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Ekiden: A closer look at the Japanese way - ESPNHS Track and XC

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Dec 25 2011, 04:12 AM | 2019 views
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Ekiden: A closer look at the Japanese way
December, 24, 2011
By Bruce Carrick

It is Sunday morning, Dec. 25, and all across Japan TV sets are tuned in to the spectacle of high school distance running championships held in the streets of Kyoto. Thousands of spectators line the streets to see 47 girls teams and 47 boys teams compete in the national ekiden championships. 

Ekiden is the culmination of Japan’s massively popular year-round high school running scene and it is the crown jewel of a system that is entirely different from the way things operate in the U.S. This weekend’s championships are the 63rd annual for boys, the 22nd for girls. 

Read the full article at http://espn.go.com/blog/high-school/track-and-xc/post/_/id/731/ekid...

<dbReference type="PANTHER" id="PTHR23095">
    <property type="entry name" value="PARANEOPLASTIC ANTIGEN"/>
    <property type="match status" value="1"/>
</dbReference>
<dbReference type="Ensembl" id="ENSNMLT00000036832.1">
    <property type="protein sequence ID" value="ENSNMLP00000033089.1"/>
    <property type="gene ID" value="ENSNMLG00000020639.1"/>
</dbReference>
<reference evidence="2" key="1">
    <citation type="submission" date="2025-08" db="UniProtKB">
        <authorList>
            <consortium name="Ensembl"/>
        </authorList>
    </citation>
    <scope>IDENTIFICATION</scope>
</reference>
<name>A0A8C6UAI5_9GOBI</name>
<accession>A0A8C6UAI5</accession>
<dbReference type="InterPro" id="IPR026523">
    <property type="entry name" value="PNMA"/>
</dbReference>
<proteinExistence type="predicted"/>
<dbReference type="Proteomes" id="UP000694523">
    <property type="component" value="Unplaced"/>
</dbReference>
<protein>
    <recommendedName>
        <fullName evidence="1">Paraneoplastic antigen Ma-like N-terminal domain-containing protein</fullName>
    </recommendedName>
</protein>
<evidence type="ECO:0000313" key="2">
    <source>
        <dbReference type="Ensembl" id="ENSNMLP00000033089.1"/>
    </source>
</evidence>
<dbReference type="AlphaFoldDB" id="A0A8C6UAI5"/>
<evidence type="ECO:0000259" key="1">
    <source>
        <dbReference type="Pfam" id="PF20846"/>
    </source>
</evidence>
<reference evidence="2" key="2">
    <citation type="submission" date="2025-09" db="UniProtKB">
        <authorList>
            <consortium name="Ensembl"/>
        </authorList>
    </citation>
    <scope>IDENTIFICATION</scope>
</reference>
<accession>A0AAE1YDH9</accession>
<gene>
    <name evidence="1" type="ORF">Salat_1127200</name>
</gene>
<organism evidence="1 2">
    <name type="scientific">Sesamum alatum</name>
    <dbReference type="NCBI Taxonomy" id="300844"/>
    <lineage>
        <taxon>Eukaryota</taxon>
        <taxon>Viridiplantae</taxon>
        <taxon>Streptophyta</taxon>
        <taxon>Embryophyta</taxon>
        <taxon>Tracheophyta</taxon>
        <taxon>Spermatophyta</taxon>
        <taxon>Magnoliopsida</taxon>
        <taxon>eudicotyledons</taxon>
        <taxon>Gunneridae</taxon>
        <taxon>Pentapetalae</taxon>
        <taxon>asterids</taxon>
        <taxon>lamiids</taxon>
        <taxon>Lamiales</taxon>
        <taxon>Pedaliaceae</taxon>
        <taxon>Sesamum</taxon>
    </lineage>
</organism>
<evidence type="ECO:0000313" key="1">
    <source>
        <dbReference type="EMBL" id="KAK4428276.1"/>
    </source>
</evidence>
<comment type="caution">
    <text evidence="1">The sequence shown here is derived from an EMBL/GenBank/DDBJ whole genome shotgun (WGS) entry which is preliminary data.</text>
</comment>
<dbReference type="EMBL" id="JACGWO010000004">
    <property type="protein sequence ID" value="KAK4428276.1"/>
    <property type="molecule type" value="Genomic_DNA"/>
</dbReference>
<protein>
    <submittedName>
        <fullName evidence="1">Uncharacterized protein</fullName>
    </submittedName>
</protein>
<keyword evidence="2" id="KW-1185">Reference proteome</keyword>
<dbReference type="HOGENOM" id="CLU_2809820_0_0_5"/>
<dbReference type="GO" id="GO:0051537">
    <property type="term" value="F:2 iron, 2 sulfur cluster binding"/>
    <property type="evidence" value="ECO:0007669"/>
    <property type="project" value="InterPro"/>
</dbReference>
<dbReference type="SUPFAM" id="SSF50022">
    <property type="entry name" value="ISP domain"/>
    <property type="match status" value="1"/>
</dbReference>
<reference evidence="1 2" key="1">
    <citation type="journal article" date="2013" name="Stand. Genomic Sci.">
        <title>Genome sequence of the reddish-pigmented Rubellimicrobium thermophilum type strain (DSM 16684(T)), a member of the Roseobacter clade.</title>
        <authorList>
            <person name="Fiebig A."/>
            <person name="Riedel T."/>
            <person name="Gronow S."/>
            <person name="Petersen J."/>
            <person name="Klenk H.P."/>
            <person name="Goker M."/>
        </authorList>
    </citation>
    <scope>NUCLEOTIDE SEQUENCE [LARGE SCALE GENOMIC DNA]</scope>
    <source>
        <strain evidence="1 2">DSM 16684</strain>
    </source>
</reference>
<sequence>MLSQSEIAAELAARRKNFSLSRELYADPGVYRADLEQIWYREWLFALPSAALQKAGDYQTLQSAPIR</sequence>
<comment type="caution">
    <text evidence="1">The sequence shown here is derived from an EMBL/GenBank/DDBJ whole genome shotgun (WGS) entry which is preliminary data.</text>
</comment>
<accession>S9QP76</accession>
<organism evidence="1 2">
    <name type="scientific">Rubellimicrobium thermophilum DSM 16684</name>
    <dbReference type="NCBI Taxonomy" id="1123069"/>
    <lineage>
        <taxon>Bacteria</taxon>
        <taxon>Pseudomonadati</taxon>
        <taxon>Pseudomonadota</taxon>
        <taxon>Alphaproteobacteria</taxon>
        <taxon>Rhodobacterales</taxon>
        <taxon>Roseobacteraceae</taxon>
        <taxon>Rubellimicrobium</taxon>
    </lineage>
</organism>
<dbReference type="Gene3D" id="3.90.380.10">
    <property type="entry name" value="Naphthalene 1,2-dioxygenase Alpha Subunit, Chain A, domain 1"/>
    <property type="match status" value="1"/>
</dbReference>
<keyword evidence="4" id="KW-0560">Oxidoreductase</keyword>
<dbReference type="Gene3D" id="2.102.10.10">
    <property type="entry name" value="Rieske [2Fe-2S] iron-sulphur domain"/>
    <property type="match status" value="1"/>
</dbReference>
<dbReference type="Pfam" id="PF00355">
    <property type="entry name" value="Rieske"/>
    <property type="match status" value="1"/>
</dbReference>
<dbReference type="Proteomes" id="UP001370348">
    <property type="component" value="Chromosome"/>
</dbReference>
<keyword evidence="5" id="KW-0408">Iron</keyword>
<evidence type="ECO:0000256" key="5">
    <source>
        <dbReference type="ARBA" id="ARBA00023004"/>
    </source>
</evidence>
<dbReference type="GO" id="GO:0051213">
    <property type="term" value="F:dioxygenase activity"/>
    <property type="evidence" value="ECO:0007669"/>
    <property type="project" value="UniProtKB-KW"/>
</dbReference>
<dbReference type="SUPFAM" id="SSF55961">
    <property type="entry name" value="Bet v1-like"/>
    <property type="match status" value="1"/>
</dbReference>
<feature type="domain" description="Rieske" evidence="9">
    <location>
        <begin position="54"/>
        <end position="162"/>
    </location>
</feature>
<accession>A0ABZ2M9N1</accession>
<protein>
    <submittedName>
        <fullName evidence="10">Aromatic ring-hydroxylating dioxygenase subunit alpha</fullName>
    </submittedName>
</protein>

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TrackCoach
I think there is a natural tendency to compare Japanese Ekiden results to the U.S. competitions. Using high schools as an example; there are over 2 dozen Japanese high schools with 5 kids who can average sub-15 in a 5k, while is the U.S. there is perhaps 1 or 2 capable of this. As amazing as the Japanese kids appear, the fact is, the Japanese system is optimized for the 5k distance, for peaking in just a few events and running fast time in distance events.

It is just not the same in the U.S.; kids are focused on XC, indoor and outdoor track, competing weekly and in multiple events. Also, in the U.S., there is a much greater focus on sprints and field events and there is almost no focus on long distance, the longest regularly contested event in U.S. high schools is the 2-mile, with the greatest focus being on the mile. While the Japanese depth among high schools athletes able to run sub-15 is amazing and while sub-15 is a very meaningful reference point; however, the U.S. had over 200 athletes who ran either a (4:15) mile and/or a (9:10) 2-mile, all of whom could probably run a sub-15 5k, but only a handful ever contested the event. Also, about 1/3 of the U.S. t&f athletes compete in other sports and activities.

This is not meant to take away from the Japanese Ekiden system and results, because it is incredible not matter you look at it, but it is helpful have some perspective when comparing it to the U.S. kids.
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